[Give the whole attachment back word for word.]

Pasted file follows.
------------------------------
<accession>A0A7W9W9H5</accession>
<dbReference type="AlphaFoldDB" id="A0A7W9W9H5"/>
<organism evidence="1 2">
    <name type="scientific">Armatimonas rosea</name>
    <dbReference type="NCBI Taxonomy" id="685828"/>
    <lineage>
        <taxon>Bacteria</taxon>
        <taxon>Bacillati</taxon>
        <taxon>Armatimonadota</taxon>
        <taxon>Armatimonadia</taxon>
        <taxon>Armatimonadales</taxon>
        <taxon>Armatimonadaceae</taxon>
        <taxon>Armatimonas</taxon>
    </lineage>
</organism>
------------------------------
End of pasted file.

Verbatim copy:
<accession>A0A7W9W9H5</accession>
<dbReference type="AlphaFoldDB" id="A0A7W9W9H5"/>
<organism evidence="1 2">
    <name type="scientific">Armatimonas rosea</name>
    <dbReference type="NCBI Taxonomy" id="685828"/>
    <lineage>
        <taxon>Bacteria</taxon>
        <taxon>Bacillati</taxon>
        <taxon>Armatimonadota</taxon>
        <taxon>Armatimonadia</taxon>
        <taxon>Armatimonadales</taxon>
        <taxon>Armatimonadaceae</taxon>
        <taxon>Armatimonas</taxon>
    </lineage>
</organism>